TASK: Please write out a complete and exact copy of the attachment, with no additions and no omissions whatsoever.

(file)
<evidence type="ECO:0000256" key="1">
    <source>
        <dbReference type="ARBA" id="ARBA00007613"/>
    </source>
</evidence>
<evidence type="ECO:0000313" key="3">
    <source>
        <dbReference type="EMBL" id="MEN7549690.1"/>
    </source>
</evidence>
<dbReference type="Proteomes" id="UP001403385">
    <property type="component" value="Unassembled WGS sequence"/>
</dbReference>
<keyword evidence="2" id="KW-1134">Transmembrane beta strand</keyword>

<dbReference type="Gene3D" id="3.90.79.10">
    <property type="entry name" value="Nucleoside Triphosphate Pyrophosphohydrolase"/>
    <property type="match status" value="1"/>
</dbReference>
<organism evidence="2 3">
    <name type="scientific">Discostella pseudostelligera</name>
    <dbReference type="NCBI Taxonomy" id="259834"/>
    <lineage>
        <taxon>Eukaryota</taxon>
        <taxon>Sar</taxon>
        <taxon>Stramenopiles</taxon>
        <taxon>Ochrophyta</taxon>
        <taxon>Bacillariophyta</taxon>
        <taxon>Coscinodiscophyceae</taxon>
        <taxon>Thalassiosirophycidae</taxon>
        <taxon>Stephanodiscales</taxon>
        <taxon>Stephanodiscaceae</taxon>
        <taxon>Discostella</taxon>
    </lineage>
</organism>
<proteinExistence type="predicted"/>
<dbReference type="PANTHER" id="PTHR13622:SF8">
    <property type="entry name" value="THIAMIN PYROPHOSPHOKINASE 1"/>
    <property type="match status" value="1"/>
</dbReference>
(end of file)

<evidence type="ECO:0000256" key="1">
    <source>
        <dbReference type="ARBA" id="ARBA00007613"/>
    </source>
</evidence>
<evidence type="ECO:0000313" key="3">
    <source>
        <dbReference type="EMBL" id="MEN7549690.1"/>
    </source>
</evidence>
<dbReference type="Proteomes" id="UP001403385">
    <property type="component" value="Unassembled WGS sequence"/>
</dbReference>
<keyword evidence="2" id="KW-1134">Transmembrane beta strand</keyword>

<dbReference type="Gene3D" id="3.90.79.10">
    <property type="entry name" value="Nucleoside Triphosphate Pyrophosphohydrolase"/>
    <property type="match status" value="1"/>
</dbReference>
<organism evidence="2 3">
    <name type="scientific">Discostella pseudostelligera</name>
    <dbReference type="NCBI Taxonomy" id="259834"/>
    <lineage>
        <taxon>Eukaryota</taxon>
        <taxon>Sar</taxon>
        <taxon>Stramenopiles</taxon>
        <taxon>Ochrophyta</taxon>
        <taxon>Bacillariophyta</taxon>
        <taxon>Coscinodiscophyceae</taxon>
        <taxon>Thalassiosirophycidae</taxon>
        <taxon>Stephanodiscales</taxon>
        <taxon>Stephanodiscaceae</taxon>
        <taxon>Discostella</taxon>
    </lineage>
</organism>
<proteinExistence type="predicted"/>
<dbReference type="PANTHER" id="PTHR13622:SF8">
    <property type="entry name" value="THIAMIN PYROPHOSPHOKINASE 1"/>
    <property type="match status" value="1"/>
</dbReference>